• Using descaling agents or chemical cleaners to dissolve and remove scale deposits from the boiler components. In severe cases, parts affected by scale buildup may need to be replaced.

5. High pressure

Excessive water pressure in the boiler system can lead to over pressurisation and subsequent overheating. This can be caused by a faulty pressure relief valve, expansion vessel issues, or the inlet valve being stuck closed.

A professional heating engineer might tackle this by:

  • The engineer would first check the pressure relief valve to ensure it’s functioning correctly. Adjustments would be made to the pressure settings, or the expansion vessel might be inspected for faults. If necessary, the inlet valve might be replaced or repaired.

6. Blocked heat exchanger

Accumulated debris or scale within the heat exchanger can restrict water flow and cause overheating.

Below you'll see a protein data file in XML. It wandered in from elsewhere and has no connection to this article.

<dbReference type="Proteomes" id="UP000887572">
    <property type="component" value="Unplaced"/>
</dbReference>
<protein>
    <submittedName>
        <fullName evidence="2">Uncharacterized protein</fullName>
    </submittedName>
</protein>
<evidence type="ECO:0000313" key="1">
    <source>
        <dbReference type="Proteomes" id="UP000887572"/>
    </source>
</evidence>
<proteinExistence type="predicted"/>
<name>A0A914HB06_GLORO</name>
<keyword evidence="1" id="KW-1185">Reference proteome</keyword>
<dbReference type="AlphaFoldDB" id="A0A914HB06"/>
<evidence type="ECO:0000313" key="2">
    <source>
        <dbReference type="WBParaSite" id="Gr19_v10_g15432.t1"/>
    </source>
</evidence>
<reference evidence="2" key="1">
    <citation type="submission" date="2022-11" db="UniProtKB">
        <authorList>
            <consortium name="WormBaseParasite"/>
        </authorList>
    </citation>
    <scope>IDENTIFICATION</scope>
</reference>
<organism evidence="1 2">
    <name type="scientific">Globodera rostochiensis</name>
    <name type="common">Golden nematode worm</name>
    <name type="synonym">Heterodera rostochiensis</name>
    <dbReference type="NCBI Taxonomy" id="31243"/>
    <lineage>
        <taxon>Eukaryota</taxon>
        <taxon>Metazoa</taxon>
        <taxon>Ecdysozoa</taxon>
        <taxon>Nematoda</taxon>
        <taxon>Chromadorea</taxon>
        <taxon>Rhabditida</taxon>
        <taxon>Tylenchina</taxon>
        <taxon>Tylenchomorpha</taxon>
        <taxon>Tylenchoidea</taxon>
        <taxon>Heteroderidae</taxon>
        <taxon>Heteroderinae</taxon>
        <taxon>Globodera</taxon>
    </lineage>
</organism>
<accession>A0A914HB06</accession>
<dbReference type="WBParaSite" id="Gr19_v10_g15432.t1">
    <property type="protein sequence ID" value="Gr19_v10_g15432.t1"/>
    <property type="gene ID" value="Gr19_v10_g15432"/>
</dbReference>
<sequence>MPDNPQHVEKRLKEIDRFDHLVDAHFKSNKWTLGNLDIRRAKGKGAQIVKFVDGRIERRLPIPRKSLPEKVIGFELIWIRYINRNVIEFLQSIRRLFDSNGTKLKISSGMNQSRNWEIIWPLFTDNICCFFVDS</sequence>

A professional heating engineer might tackle this by:

  • Cleaning the heat exchanger thoroughly to remove any debris or scale buildup. If cleaning doesn’t suffice, the heat exchanger might need to be replaced.

7. Faulty temperature sensor

A malfunctioning temperature sensor may provide inaccurate readings to the boiler control system, leading to overheating.

A professional heating engineer might tackle this by:

  • The engineer would test the temperature sensor’s readings for accuracy and replace it if necessary. They would also check the wiring and connections for any faults.

8. Restricted flue

Blockages or restrictions in the flue or ventilation system can impede proper combustion, causing the boiler to overheat.

A professional heating engineer might tackle this by: